- Respiratory disorders. The WHO estimates that in 2012, 7 million deaths were related to indoor and outdoor air pollution. Pollen season has lengthened, and higher carbon dioxide levels lead to increased growth of allergen-producing weeds, grasses, and fungi. There are reports of increasing frequency of allergy symptoms and asthma exacerbation today. Greenhouse gas emissions trap sunlight and pollutants, leading to high ozone levels, which in turn cause decreased lung function and more visits to the emergency department in vulnerable populations. Particulate matter exposure from smoke inhalation and increased wildfires, droughts, and sandstorms has led to 339,000 premature deaths worldwide.
- Vector-borne and water-borne infectious disease. Rising temperatures, changing precipitation patterns, and other climate drivers could create hospitable environments for mosquitoes and ticks that carry diseases such as dengue, Lyme, chikungunya, and malaria. Floods can lead to water-borne diseases such as Vibrio infections, cholera, and typhoid. Data indicate a widening geographic distribution of these diseases in the U.S.
- Food and water insecurity. Changing precipitation patterns, rising carbon dioxide and ozone levels, and higher temperatures can lead to decreased food production, decreased aquatic diversity, and decreased crop yields for corn, wheat, and rice. This can further lead to mass migrations and political and economic instability.
- Mental health disorders. These are related to natural disasters and include post-traumatic stress disorder, depression, isolation, and anxiety. The best illustration is Hurricane Katrina, with 56% of the affected population demonstrating increased incidences of all of the above.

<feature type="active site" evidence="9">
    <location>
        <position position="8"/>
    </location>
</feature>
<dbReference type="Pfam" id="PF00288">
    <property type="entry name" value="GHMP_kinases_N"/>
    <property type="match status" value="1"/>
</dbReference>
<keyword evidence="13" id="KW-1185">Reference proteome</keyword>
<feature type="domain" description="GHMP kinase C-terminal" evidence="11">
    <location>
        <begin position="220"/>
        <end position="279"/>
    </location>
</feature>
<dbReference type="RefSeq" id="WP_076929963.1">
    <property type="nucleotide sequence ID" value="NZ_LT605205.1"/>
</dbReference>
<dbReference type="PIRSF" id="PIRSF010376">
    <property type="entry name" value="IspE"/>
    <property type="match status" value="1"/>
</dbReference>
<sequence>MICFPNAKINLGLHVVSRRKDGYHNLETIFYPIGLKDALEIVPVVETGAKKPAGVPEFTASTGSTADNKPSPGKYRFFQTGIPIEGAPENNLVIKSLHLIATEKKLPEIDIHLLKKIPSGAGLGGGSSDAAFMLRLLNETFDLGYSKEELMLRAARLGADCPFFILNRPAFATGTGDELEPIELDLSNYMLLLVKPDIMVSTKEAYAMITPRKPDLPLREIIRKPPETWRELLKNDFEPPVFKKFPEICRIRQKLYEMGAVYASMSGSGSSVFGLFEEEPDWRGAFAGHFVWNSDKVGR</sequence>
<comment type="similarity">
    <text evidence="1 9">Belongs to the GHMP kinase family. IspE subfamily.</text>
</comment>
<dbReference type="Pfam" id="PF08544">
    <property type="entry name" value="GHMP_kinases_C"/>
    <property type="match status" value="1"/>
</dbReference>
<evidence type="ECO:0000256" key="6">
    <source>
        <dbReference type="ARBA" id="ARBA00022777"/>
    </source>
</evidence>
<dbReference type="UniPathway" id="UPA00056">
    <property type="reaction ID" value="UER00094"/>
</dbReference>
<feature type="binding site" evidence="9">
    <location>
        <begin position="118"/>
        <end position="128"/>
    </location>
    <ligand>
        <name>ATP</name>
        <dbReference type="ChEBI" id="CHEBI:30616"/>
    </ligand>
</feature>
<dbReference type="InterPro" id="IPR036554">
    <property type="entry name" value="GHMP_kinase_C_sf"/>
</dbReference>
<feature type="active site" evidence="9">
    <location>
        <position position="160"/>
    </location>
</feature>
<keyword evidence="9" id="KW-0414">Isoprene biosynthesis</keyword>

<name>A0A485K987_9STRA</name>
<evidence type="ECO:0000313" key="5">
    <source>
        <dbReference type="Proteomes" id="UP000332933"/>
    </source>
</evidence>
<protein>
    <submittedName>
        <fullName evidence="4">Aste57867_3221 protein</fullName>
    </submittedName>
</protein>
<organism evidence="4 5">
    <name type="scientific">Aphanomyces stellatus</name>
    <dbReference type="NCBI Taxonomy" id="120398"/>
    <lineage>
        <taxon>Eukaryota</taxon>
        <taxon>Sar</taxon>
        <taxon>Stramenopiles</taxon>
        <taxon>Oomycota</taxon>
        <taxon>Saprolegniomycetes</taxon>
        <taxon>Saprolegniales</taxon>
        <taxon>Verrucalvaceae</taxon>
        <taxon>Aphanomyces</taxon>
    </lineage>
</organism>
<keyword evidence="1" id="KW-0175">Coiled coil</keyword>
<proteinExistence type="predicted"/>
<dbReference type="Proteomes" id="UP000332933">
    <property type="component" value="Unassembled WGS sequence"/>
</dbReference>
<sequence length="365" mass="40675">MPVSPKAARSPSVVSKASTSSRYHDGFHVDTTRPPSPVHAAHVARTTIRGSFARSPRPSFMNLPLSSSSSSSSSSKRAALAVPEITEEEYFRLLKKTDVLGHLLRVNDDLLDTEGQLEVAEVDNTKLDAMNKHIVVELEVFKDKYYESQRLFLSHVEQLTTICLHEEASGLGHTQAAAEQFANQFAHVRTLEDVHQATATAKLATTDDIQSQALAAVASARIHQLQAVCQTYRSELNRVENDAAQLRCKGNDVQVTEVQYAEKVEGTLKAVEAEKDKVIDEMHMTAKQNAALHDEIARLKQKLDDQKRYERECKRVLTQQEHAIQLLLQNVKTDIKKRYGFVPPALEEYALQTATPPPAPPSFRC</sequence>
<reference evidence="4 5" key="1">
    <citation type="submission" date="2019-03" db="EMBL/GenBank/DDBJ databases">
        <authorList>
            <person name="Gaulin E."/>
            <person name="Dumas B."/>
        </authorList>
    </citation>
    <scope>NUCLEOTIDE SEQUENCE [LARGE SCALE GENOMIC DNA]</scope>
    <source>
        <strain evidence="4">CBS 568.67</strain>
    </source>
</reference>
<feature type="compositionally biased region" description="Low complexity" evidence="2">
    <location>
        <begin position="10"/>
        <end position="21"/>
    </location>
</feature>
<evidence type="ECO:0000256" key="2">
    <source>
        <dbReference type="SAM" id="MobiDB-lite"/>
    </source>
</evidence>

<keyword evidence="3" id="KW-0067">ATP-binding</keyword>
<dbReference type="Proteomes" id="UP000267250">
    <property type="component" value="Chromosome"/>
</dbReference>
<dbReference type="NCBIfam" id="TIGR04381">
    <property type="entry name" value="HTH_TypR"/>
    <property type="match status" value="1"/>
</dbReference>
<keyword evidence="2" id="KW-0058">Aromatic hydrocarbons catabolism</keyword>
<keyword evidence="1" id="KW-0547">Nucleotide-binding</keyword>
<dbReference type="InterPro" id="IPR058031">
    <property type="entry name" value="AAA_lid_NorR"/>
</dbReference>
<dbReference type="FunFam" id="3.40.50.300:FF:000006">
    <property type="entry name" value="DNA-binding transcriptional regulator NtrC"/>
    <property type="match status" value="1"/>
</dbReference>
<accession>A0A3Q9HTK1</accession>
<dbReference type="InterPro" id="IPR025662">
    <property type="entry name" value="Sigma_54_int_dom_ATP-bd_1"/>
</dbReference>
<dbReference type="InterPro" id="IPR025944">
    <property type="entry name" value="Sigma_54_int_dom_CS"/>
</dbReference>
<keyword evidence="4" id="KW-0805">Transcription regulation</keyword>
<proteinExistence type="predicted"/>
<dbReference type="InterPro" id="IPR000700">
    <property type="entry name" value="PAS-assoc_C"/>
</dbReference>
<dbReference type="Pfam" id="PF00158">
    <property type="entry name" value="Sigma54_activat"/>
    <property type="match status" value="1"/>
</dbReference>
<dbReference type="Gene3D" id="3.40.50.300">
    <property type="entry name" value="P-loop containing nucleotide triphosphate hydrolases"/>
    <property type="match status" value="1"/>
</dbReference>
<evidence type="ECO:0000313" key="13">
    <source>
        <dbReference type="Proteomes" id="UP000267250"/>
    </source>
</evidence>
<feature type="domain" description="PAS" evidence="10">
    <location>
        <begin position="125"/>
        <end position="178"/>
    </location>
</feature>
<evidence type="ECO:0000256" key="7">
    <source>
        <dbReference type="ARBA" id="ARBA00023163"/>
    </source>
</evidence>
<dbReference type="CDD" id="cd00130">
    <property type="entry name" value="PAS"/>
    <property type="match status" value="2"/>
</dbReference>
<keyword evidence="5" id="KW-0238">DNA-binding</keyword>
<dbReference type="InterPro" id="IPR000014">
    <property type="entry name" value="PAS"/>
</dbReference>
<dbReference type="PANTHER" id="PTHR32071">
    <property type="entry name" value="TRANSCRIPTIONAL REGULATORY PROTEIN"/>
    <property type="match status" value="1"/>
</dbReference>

Despite these serious health effects, a 2015 Gallup Poll found that 66% of U.S. adults acknowledge that global warming is happening, but only 33% believe it will affect their lives. Further, a 2014 survey by the Yale Project on Climate Change Communication and the George Mason University Center for Climate Change Communication found that 61% of adults have not thought of the health effects of global climate change.
The College's position paper offers the following recommendations:
- 1. A global effort is needed, and the United States should take the lead on reducing greenhouse gas emissions and collaborate with countries to transition to low carbon fuels. Climate change adaptation strategies must be established, and mitigation measures must be adopted.
- 2. The health care sector in the U.S. and globally should take steps to implement early warning systems for severe climate events and develop resources to care for vulnerable populations.